The full-day workshop is entitled “Introduction to Mobile User Experience Design”. It’s targeted to UI designers primarily, both UI designers who are looking to make a permanent move into the mobile industry and those who may be working on something like an enterprise software mobilization project (such as making CRM data available to mobile devices). Read more and sign up for the workshop at:

http://www.upaboston.org/workshops.shtml

Usability professionals will also benefit greatly from the workshop. During usability evaluations or tests of a mobile product, the researcher needs to be able to distinguish between issues that users have with the platform (the OS), the hardware itself, and the software.

As the mobile UI designer/client, I want the researcher to break out their findings with an emphasis on usability issues in the software itself, and to have issues with the platform and device put into an appendix. We’ll want to track the platform and device issues separately so that we can look for optimization opportunities for that platform or device form factor, but we generally have little to no control over these issues — just potential opportunities for workarounds.

I also want to see smart, thoughtful analysis and recommendations from the usability researcher. That requires a certain degree of knowledge about what we as mobile client software developers do and don’t have control of because of device or platform limitations. After, mobile devices aren’t PCs. For example, mobile devices have no mouse, limited opportunities for integration with the telephony and PIM applications, small screens, limited colors, no “context menus”, etc. I am disappointed and unimpressed when I see recommendations from usability folks when they forget about these limitations. (And yes, I speak from experience with that last comment.)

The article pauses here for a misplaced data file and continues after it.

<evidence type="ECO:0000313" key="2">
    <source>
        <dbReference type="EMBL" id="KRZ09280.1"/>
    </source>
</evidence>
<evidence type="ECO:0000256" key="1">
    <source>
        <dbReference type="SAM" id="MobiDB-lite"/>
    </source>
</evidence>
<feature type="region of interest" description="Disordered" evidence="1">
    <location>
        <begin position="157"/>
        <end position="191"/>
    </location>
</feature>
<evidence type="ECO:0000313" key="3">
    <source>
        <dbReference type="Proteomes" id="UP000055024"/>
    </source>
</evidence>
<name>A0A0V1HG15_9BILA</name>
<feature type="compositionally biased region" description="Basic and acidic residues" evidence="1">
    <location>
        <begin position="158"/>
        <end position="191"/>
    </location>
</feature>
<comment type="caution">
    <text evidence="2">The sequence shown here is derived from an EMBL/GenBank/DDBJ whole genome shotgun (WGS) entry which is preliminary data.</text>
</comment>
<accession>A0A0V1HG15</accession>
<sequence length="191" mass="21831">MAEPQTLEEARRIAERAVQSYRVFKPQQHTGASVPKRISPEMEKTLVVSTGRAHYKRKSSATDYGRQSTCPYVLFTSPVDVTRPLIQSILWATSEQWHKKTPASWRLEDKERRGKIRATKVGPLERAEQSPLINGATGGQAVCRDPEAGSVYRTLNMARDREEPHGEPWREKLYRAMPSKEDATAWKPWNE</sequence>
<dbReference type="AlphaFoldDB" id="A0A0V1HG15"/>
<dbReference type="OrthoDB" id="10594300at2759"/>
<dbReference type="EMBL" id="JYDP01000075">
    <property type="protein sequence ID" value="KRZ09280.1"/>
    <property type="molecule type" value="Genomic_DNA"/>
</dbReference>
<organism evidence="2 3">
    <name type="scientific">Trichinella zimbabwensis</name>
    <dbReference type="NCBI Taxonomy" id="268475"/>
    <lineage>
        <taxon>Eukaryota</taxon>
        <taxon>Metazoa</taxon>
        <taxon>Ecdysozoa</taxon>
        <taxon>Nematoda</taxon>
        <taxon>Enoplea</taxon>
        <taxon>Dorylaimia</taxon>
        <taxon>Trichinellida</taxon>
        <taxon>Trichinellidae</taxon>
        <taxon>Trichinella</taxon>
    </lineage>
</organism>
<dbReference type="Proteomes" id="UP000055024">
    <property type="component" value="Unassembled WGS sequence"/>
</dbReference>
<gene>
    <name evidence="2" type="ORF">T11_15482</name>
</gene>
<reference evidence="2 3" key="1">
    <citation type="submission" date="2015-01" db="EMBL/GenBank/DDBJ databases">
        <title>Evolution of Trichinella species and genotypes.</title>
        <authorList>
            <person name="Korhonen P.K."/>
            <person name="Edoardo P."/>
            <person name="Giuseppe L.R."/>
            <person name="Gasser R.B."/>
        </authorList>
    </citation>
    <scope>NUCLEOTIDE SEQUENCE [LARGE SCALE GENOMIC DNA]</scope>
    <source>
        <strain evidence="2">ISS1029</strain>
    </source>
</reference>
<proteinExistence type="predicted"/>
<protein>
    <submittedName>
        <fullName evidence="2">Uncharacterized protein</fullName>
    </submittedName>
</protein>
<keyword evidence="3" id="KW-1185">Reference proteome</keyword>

Anyways, for UI designers and usability folks who live in the Boston metro area, I hope you’ll consider coming to the workshop. I think it’ll be a lot of fun, very interesting and educational (for me, too), and hopefully the first in a series of mobile-related workshops with yours truly.

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God, Inc.

My buddy JP must have a lot of free time, because he finds the most amazing jewels online. Over the Easter holiday weekend, he told me about this series called God, Inc. It envisions life (or, the afterlife) working in God’s highly bureaucratic organization. Think The Office meets The Afterlife. Not only are the 3 – 5 minute episodes brilliantly funny, they’re also well acted and well produced.
Watch the entire series and a couple of on the creator’s web site, FrancisStokes.com:

http://francisstokes.blogspot.com/2007/01/my-videos_29.html